The region has lost its final Michelin star. The Checkers, at Montgomery, has handed back the esteemed accolade as its chef-patron, Stephane Borie, goes it alone.
The masterful chef, who worked under Michel Roux and Mark Dodson at The Waterside, has ventured into the world of private cheffing, bringing the curtain down on an 18-year run of Michelin stars in Shropshire and Mid-Wales.
The gold rush began in 2000 when three Ludlow restaurants earned a star and another earned a Bib Gourmand. It continued when a further Ludlow restaurant earned a star, another earned a further Bib Gourmand and Mr Borie won his Michelin star.
One by one, the chefs have moved onto other things – some bigger and better, others not so – leaving Mr Borie as the last man standing. But now he too has decided to call it a day and The Checkers will open for lunches having been rebranded as Checkers Pantry.
No doubt while Mr Borie is cooking for millionaires, A-Listers and a decidedly wealthy clientele, the team at Checkers Pantry will be offering great lunches. For, in essence, they are what makes this region great. Shropshire and Mid-Wales have an abundance of great independent restaurants where decent local produce is at the forefront.
That’s certainly the USP at Number Four, in Shrewsbury, which has gone from strength to strength in recent years. The 2018 guise is bigger, ballsier and more confident than ever with breakfasts, lunches, dinners, tapas and a kids menu.
It fills the gap that Eat Up used to fill, when husband and wife team Brian and Amy Turner ran their successful and still-missed restaurant at Milk Street.
Number Four won’t ever win any Michelin stars – nor, for that matter, is it likely to win plaudits from AA, Harden’s, The Good Food Guide or others. It’s not that sort of joint. It aims to please, rather than impress, and is all the better for it. It serves the sort of food that people like to eat; rather than dishes that showcase cheffing skills.
It’s family friendly and occupies a large space on Butcher Row, opposite House of the Rising Sun. There’s a small-ish downstairs area for wine and tapas and a gargantuan upstairs space for fuller dinners.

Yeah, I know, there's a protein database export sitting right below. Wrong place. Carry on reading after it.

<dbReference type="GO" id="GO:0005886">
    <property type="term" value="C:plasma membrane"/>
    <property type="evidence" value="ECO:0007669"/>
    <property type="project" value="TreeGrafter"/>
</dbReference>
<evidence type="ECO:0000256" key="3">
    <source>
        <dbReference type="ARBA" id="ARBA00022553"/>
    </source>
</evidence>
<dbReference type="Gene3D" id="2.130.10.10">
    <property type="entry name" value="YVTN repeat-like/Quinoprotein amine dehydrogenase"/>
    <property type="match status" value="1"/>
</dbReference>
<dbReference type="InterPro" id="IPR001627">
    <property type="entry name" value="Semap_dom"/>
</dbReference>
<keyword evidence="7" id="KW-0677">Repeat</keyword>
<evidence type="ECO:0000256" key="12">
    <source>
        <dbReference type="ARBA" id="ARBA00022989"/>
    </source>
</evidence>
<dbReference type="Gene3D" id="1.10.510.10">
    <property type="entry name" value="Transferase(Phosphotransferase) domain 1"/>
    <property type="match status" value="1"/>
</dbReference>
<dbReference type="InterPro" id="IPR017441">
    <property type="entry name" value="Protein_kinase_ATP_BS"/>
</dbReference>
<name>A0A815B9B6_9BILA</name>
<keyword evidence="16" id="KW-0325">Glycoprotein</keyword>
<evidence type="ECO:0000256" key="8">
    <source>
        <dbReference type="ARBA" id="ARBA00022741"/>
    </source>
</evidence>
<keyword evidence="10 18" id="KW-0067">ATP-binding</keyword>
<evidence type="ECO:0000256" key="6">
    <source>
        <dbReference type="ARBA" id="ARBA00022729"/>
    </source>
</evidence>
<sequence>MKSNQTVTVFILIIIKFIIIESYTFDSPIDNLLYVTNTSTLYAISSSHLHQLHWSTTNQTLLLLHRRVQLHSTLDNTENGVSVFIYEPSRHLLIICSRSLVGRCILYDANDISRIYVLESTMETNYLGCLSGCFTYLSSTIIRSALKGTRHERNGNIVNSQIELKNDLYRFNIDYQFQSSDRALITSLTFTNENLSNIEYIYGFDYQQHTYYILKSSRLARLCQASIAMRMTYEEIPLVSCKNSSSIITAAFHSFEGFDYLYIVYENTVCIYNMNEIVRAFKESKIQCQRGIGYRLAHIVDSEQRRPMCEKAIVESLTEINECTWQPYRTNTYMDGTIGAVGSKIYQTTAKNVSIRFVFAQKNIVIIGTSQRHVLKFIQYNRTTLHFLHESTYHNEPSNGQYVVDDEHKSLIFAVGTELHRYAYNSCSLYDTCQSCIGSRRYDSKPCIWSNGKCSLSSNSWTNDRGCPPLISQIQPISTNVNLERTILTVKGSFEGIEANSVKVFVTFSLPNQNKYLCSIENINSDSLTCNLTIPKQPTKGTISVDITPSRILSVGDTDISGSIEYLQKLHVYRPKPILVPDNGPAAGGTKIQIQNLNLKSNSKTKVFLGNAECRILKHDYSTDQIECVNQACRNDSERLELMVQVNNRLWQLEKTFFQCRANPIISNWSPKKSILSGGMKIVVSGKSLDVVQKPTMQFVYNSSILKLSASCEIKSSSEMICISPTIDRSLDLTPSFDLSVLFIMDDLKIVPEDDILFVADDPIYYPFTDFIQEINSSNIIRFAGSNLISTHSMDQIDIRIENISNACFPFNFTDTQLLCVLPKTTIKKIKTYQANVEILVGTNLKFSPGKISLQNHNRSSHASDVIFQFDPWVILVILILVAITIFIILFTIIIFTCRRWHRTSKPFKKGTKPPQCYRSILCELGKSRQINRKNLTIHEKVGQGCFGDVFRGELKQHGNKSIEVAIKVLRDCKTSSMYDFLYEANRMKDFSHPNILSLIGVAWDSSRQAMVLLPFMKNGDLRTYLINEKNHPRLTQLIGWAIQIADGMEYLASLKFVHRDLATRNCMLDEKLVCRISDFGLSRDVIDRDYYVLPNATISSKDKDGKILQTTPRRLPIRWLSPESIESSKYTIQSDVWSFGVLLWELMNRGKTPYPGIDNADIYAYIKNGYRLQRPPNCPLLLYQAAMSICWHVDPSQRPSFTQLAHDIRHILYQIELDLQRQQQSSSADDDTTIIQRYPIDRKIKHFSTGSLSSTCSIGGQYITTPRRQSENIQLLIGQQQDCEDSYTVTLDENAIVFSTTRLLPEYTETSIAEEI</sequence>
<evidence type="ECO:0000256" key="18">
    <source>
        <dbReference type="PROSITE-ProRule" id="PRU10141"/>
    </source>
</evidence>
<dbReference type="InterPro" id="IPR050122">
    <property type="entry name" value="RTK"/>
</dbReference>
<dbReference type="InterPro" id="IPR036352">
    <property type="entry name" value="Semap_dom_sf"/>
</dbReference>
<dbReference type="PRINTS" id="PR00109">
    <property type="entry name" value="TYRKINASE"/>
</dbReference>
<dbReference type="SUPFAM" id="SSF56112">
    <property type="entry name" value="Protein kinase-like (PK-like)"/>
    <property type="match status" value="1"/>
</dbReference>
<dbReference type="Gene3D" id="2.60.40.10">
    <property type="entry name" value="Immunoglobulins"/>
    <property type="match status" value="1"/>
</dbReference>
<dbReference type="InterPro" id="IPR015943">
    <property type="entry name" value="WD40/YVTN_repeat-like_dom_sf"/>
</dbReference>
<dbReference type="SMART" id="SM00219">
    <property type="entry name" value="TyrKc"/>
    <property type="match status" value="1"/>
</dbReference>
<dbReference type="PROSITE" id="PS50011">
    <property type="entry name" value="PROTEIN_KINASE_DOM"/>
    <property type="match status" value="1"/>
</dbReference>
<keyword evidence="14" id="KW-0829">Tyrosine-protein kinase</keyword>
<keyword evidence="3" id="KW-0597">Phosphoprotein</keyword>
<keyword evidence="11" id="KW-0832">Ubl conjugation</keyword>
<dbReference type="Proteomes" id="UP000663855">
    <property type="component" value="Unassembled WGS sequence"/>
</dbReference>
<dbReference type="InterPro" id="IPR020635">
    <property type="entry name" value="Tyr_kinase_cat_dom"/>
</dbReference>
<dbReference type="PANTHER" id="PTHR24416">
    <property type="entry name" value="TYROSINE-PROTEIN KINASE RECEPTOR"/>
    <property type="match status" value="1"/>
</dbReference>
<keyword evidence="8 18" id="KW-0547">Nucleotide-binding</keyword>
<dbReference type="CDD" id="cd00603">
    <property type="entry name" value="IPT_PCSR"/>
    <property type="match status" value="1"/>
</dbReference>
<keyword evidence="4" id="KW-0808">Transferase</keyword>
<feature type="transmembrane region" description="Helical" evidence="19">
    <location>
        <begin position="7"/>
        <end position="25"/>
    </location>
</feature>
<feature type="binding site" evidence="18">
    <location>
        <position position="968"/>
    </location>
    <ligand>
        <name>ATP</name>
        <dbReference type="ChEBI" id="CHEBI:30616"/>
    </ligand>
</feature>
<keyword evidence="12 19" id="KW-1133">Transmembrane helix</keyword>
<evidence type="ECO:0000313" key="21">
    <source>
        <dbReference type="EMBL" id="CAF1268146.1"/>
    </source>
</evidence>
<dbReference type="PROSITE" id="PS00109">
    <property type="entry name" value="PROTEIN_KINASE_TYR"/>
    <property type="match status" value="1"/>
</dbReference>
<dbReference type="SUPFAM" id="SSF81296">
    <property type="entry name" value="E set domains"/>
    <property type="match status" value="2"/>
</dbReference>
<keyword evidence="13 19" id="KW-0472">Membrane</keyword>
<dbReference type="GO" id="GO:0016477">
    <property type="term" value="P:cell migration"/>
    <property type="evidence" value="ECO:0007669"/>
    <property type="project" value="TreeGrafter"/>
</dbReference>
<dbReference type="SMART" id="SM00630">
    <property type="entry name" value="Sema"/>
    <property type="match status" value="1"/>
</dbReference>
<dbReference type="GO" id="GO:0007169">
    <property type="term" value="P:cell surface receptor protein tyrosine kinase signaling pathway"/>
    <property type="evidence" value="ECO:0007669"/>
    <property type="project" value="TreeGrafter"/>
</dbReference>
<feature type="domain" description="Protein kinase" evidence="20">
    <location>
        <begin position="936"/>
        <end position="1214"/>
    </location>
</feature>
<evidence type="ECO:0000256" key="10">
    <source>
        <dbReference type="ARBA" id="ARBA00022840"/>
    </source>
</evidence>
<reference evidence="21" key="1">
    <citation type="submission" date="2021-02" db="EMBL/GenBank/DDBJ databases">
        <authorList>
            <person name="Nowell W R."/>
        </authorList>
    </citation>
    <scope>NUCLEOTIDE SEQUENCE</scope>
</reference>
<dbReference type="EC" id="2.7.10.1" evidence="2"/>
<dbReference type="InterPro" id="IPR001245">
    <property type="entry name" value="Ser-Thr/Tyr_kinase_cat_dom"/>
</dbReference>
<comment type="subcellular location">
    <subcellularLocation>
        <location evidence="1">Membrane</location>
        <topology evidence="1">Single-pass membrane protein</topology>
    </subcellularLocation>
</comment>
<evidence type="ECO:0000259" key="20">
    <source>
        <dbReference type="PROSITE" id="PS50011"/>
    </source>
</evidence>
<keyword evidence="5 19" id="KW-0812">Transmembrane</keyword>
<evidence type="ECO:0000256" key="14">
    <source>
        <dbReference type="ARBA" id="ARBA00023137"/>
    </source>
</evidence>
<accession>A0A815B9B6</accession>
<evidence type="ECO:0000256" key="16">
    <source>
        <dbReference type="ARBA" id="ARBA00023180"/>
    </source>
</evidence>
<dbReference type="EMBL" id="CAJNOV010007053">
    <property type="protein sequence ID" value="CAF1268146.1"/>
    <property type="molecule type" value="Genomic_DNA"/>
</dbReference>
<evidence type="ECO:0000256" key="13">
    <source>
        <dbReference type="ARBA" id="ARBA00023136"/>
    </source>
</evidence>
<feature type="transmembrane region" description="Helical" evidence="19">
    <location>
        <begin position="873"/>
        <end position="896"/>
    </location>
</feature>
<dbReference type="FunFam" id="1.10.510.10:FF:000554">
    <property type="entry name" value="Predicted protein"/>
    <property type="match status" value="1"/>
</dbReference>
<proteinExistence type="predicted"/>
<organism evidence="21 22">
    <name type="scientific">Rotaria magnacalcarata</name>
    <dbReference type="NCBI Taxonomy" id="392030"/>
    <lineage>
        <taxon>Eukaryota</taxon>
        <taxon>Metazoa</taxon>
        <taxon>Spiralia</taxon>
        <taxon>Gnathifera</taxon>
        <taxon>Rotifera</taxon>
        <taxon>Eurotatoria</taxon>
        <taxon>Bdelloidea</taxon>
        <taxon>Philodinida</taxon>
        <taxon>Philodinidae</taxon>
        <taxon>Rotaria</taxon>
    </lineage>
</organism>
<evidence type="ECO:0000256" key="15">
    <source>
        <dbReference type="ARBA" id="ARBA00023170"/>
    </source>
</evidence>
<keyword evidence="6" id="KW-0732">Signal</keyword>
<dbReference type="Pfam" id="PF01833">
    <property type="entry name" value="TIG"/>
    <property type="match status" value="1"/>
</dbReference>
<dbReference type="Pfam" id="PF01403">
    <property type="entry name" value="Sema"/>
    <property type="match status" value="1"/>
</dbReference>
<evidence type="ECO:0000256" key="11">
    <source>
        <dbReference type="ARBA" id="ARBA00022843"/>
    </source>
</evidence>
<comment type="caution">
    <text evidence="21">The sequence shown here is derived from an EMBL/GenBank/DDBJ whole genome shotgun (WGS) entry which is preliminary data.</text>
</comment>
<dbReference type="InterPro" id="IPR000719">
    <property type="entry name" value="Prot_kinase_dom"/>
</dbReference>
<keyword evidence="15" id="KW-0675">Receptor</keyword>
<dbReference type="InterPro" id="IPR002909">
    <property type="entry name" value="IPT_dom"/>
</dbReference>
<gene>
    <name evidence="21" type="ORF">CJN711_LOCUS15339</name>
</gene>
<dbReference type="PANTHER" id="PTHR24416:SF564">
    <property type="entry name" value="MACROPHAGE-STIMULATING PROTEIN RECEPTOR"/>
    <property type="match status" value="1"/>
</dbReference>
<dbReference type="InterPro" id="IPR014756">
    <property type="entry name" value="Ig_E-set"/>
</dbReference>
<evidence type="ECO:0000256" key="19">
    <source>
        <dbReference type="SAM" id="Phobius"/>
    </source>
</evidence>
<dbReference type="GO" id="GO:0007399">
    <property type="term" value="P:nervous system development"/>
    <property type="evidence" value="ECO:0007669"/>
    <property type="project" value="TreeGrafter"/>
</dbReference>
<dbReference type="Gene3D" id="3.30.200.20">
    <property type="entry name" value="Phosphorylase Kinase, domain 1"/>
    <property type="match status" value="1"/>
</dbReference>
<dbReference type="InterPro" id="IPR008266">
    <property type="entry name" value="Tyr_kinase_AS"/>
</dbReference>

The space is light and airy, simply decorated and boasts an open plan kitchen, so that guests can literally watch as their dinners are cooked. The tables and chairs are simple and lack ostentation, the service is quick and buzzy, with engaged staff flitting between guests and offering complimentary bonhomie.
It’s the sort of place that doesn’t require advance booking. There’s ample space and tables are generally available at the last minute.
It’s one of Shrewsbury’s better independents. It’s owners have created a good concept and have improved their offering as the years have gone on, constantly refining and bringing their venture further into line with what locals want.
I stopped off for a midweek supper, walking in without having booked and being shown to an empty table upstairs.
It was early evening but the venue was already busy with plenty of couples and families enjoying dinners.
Number 4 is an inclusive place and there were just as many children and teens eating with adults as there were chums out for a social gathering and workers enjoying post-office suppers.
There’s a tapas menu and a dinner menu for evening guests; the former being served in the downstairs wine bar and the latter being served upstairs and representing good value for money with two courses for £18 and three for £22.
I skipped pre-dinner snacks – filling bread with balsamic and olive oil, mixed marinated olives and fried mixed nuts (who fries nuts? What’s that about?). Instead, I opted for a light, vegetarian option: a beetroot carpaccio with candied walnuts and whipped goat’s cheese. It was so-so; a combination of good flavours that were less than the sum of their parts. The beetroot was a little underwhelming; it bled purple juice on the plate and needed more flavour. The mousse was light and the walnuts pleasant, though overall the dish was a little dull and lacked imagination or flair.
My main was better; a chicken kiev with fries and green salad. The fries were skinny fellas, the equivalent of catwalk models who’d spent too long on the lettuce. Crisp, golden brown and served in abundance, they swam in the garlicky butter than oozed from the kiev.
The kiev was curious. Served in a golden bread crumb and cooked expertly, so that the crumb was crisp while the chicken remained moist and tender, it had been pre-cut before it reached the table. I felt like a guest at a Christmas dinner party who’d had his cracker pulled before he’d sat down.
The joy of a Kiev is the undamming of the inner butter lake – though that joy was denied me. Damn the pre-slit Kiev and its uncontrollable leakage.
Dessert was beyond me. There’d been too many carbs and too many calories in my main to make that an option. And so I paid a decidedly modest bill and ventured into the night, replete from decent food and happy service.
In the years since its opening, Number Four has punched above its weight and delivered good food, decent service and an affordable independent dining option for those who want something better than the food on offer at the town’s many national chains.
A decent team create a warm and friendly atmosphere, pleasant interior design giving it a soupcon of cool while the chefs are a diligent bunch who make the best of their skills and the produce at hand. Some aspects may underwhelm, but Number Four doesn’t have ideas above its station.
It doesn’t pretend to offer gourmet thrills – instead, it’s a simple, no frills, honest-to-goodness bistro offering friendly family eating at a price that people can afford. It’s good at what it does and will doubtless continue to prosper for years to come.